What’s been happening: Minimum bet laws, data access and industry news

The blog has been pretty quiet this year as I spend most of my time on the new website. Apart from the monthly updates and the Dailytrades and Dailyprofit puff pieces, there hasn’t been much written on the blog. But that’s not because there is nothing to say, just that I have very little time and as nothing has been formalised and still ongoing, there are no concrete results yet.

Apart from working on the new site, I have also been making submissions, taking interviews and participating in meetings all to do with the new laws coming into play soon. I’ve been talking to the government about fair data use, activity statements, a self-exclusion site, minimum bet laws, enticements and a host of other topics.

Just yesterday I had a meeting with members of theĀ Illegal Offshore Wagering Policy Section and a few other government workers all looking into what laws need to be put in place. As you can tell from the official sounding title, the major aim is to shut down offshore wagering. But they were also tasked with looking into all the recommendations set out by Barry O’Farrel in the review he completed last year before being named the chief executive of Racing Australia just a few months later.

I won’t share too much right now as nothing is official and I wouldn’t want to give the sportsbooks any extra info, but it looks like the decision has been made on a few areas. There will be a government led self-exclusion site, but that will be all you can do at the site. You will not be able to set your betting limits there, check how much you have lost or any other things that would make this site what it needs to be. It is a satisfactory first step, but a lot more needs to be done to address the recommendations put forward in the review.

We also had a discussion on what data needs to be given to users in regard to their betting histories. Sadly, if a user wants to get an overall picture of their betting, they will need to download each history manually and combine them to get a fuller understanding of their profit or loss. The upcoming site I am working on will do all of this automatically anyway, and while I am disappointed that the government is not creating a similar site, it will make my life easier now that the bookies will be required to give this information in a standard format.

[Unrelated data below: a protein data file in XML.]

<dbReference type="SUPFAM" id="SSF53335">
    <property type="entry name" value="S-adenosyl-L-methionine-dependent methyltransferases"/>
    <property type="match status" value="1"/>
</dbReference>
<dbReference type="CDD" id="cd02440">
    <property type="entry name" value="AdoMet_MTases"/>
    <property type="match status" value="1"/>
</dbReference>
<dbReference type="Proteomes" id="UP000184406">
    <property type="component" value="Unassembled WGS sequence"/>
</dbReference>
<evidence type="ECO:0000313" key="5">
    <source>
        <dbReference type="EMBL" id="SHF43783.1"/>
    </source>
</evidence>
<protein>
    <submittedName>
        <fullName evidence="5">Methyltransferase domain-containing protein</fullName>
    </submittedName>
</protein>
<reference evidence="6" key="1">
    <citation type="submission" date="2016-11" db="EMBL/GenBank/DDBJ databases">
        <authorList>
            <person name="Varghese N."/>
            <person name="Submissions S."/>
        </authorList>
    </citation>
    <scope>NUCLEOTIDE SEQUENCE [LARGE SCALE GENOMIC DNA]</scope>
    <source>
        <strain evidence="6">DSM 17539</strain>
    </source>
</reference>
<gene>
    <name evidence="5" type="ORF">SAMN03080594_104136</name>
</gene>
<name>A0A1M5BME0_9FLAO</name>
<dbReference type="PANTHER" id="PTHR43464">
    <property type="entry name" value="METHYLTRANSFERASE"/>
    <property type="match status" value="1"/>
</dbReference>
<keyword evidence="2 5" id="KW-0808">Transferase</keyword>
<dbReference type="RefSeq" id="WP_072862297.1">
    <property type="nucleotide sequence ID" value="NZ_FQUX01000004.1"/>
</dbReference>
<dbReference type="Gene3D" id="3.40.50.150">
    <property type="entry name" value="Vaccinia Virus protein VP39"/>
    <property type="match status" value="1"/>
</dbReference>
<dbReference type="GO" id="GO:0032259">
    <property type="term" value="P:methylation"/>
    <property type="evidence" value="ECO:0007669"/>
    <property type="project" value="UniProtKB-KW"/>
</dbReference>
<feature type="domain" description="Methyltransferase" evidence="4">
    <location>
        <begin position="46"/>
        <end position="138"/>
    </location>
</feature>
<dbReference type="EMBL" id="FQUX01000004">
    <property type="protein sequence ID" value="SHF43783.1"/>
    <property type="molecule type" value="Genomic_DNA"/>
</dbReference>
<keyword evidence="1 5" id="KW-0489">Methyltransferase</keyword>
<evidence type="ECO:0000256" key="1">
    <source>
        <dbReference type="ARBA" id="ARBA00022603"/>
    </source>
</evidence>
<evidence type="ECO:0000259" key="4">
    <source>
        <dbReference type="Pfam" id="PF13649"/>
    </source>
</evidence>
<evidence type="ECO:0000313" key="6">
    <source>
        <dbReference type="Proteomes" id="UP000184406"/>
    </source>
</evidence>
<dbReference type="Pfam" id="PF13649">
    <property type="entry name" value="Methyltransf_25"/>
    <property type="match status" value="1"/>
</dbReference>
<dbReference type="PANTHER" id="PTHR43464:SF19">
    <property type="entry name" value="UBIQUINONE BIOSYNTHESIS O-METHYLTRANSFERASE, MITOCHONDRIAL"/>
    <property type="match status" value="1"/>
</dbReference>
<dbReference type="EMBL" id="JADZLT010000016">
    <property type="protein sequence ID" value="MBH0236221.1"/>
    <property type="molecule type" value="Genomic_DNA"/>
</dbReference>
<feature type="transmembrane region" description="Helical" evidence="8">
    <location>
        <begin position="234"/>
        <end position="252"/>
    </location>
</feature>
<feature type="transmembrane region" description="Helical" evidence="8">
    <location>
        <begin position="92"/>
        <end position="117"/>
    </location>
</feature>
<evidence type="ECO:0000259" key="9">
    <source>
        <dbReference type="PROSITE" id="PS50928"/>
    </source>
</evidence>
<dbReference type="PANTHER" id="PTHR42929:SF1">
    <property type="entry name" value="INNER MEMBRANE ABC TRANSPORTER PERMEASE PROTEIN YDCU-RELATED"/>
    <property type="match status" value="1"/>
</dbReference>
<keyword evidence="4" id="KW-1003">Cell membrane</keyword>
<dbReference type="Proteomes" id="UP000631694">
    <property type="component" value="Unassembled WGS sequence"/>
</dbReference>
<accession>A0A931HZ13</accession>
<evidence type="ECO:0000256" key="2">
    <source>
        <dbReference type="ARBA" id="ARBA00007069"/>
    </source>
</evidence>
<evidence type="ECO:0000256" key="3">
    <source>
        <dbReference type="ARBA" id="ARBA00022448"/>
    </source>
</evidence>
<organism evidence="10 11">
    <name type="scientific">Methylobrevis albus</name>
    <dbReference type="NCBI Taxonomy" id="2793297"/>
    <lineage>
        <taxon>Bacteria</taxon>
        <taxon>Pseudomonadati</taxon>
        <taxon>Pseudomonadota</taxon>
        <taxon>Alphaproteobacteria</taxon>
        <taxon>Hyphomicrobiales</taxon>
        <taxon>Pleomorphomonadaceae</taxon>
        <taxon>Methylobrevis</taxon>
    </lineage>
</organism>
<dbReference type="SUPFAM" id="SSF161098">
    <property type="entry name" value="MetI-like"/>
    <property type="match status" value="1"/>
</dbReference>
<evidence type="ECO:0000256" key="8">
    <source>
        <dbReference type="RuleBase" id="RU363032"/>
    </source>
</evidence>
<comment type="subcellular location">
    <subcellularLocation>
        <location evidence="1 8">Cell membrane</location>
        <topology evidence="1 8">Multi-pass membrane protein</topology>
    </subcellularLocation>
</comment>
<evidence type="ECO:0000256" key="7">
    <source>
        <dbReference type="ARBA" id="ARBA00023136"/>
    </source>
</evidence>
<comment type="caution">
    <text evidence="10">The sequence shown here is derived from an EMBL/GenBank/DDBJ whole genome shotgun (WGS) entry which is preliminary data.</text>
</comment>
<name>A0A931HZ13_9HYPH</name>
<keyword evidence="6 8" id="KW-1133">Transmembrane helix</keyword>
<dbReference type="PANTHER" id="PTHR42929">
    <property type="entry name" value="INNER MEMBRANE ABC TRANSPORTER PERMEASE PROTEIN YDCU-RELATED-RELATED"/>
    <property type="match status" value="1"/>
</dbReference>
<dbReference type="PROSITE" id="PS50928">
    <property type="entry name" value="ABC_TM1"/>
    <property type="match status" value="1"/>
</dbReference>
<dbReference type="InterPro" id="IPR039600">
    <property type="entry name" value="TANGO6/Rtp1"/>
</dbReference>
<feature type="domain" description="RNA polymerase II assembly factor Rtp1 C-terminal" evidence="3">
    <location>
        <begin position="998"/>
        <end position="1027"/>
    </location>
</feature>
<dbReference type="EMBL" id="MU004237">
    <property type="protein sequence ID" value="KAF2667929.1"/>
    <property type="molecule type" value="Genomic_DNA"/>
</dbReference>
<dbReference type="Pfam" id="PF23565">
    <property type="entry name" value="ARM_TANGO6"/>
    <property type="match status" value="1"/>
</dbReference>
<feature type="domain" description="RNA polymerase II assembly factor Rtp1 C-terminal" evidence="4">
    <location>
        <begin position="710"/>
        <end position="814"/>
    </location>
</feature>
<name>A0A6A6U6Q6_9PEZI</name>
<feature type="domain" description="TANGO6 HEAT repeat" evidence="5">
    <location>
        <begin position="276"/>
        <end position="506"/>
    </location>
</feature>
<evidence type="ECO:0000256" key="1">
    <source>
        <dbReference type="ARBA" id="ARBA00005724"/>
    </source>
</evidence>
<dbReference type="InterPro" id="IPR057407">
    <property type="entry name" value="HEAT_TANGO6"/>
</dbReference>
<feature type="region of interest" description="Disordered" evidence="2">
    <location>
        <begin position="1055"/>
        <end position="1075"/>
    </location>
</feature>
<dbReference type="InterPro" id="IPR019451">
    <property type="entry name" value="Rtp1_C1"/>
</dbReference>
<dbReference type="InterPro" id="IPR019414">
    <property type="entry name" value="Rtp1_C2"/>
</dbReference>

We talked about inducements as well, but I am not sure what they will be doing in regards to this. The other surprise was that without my prompting, they brought up the minimum bet law and had a lot of questions about how it should be structured if it was to go ahead. It was good to see that they are across all the areas punters really care about.

A few weeks before that I was also interviewed by a researcher working for the department of social services. This was all about account closures, why we bet offshore and a general chat about how bookmakers treat their customers. The researcher was overwhelmed by the number of people who had contacted her wanting to share their experiences.

So it seems the government is working hard on this and talking to all relevant parties. But putting all your eggs in one basket is not wise, and there is more than 1 way to skin a cat. Yep, I used two proverbs in 1 sentence.

I’ve spent the last two year trying to get in contact with the larger sporting bodies and sent many emails and never received a reply. Luckily for me, a few years ago I helped the government with some other gambling related issues and one of the people I talked to now works for one of these sporting bodies in the exact area I was trying to contact. He was very interested in what was happening in the industry and how bookmakers were taking advantage of punters and the sporting bodies. I’ve slowly realised that in all these cases, you need to frame the problem/solution in a way that benefits these government/sporting bodies interests. That comes down to revenue.

At least we have a number of avenues to a minimum bet law. But I still find it extremely unlikely a few punters (big kudos to @Riracing) can compete against the many millions the bookies spend on lobbyist, lawyers and the like all to sweet talk the government into letting them keep the status quo. Only time will tell if a fair and just bookmaking system will be created on our shores.

In other new

As Sportsbet’sĀ market share continues to be eroded, they have admitted that they do limit customers and begged some of them to come back and bet again. I’m sure they have seen more customers leave them to go and place their bets at Centrebet and are trying to get them back. But the email below was only sent to certain customers. Sadly, I was not one of them. I’m not sure what sort of algorithm they designed to choose who were the lucky few, but a few pro gamblers I know who make a heap more than me received these emails. Maybe I didn’t get one because my reviews of their sportsbooks are a little more honest than the other sites who have affiliate agreements they need to protect.

It may also be a case that they have seen the writing on the wall about minimum bet laws and want to have something to show to the government. Maybe they want to show that they can, in fact, police themselves and they have opened up accounts again. But when they continue to pick and choose which clients they will take a bet from, this just reiterates the need for the government to step in and force all bookmakers to take bets from all customers.

There is a lot more going on, but nothing I can share just yet. Rest assured, there are a few of us trying to improve the sports betting landscape in Australia.

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  • Andrew

    Titan Bet and Bet Rally have emailed me this week saying they’re closing the doors to Aussie customers in a couple of weeks.